Rio professor will give Welsh Studies presentation


Staff Report



RIO GRANDE, Ohio – The University of Rio Grande Madog Center for Welsh Studies will host a presentation at 4 p.m. April 19 by 2015-2016 Madog Faculty Fellow and Professor of Biology Dr. Linda Sigismondi in Bob Evans Farm Hall, Room 216.

The presentation, “From Folklore to Herbal Medicine to Science,” will include Dr. Sigismondi’s research on the medicinal uses of plants in Welsh culture, what plants Welsh immigrants brought to the United States and southeastern Ohio and how these sources can be used today. To complete her research, Dr. Sigismondi visited Wales this past summer.

“Going to Wales for the research adds a richer layer to the faculty fellow’s work. Dr. Sigismondi had been to Wales before and was eager to go back and do her research there,” said Jeanne Jindra, the director for the Madog Center for Welsh Studies. “When the committee met for a mid-year review, I was just so excited about her research and what she did in Wales. I’m eager to learn more about the scientific side of herbal medicine and her findings from her trip.”

Each year, the Madog Center for Welsh Studies presents a member of Rio’s full-time faculty with a fellowship to engage in original research and scholarship related to Wales and Welsh culture. The faculty member is selected based on an application and research proposal submitted to the Madog Faculty Fellow committee.

Dr. Sigismondi is the Madog Center’s 12th faculty fellow since the fellowship began in 2003. Jindra said the center selects a faculty member for the fellowship to help create an understanding and appreciation of Welsh heritage in southeastern Ohio and contemporary Welsh culture.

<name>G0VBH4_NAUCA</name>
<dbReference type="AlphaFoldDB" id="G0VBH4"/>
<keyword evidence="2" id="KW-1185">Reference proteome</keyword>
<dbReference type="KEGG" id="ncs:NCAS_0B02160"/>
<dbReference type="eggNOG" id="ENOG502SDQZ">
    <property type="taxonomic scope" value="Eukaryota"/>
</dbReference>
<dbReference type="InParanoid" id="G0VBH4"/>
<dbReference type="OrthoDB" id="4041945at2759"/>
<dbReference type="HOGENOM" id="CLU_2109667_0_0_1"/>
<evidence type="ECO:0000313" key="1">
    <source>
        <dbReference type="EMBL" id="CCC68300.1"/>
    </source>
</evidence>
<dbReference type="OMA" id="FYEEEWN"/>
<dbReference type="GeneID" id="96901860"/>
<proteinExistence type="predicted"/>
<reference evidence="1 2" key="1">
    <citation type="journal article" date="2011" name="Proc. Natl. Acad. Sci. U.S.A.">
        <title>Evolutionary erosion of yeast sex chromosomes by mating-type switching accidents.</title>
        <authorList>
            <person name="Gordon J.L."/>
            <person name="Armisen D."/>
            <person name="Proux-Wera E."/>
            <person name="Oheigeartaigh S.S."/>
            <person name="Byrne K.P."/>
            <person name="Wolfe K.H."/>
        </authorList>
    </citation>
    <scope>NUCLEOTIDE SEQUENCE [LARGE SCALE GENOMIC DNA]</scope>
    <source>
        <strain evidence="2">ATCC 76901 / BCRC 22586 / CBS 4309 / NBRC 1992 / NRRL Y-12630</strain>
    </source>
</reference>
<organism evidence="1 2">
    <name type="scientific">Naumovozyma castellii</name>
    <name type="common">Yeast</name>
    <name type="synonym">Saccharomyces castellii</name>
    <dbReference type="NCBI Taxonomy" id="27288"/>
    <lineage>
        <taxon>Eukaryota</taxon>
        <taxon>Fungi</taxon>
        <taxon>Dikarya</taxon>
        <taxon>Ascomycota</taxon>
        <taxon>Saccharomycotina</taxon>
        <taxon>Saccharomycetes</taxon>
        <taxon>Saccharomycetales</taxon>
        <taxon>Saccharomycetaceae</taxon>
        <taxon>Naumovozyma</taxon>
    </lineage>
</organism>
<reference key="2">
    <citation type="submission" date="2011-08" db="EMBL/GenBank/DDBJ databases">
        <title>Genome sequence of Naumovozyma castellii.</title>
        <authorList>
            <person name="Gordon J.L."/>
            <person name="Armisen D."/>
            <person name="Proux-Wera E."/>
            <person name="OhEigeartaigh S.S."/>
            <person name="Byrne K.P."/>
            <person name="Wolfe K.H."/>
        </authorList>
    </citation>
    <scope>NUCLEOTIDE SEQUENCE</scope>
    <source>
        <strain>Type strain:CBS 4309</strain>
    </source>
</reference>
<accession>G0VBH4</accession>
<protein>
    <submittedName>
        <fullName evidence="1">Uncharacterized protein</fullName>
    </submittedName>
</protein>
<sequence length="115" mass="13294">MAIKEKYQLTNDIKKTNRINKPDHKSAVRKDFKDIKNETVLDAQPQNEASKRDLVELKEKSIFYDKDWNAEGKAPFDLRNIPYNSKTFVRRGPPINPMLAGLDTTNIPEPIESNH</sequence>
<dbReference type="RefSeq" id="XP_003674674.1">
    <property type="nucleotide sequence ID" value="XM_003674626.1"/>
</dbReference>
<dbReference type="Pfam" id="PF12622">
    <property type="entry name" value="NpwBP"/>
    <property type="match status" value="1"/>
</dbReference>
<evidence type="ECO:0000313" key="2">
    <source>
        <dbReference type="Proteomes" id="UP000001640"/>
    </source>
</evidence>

“It’s an interesting topic, and Dr. Sigismondi will give an overview of what types of flora and herbal medicines Welsh immigrants brought with them when they came to our region,” Jindra said. “Welsh culture and heritage still has a prominent footprint in southeastern Ohio. We have the Welsh Scenic Byway, roads with Welsh names and chapels built by the Welsh. I think it’s important that people remember the Welsh connection to this area.”

Dr. Sigismondi has been working at the University of Rio Grande since 1993. She received her bachelor’s degrees in biology and chemistry from Clarion State College and her master’s degree in biological sciences, as well as her doctorate, in fisheries from Oregon State University.

The presentation is open to the public. For more information on Dr. Sigismondi’s presentation, contact Jindra at (740) 245-7168.

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Staff Report

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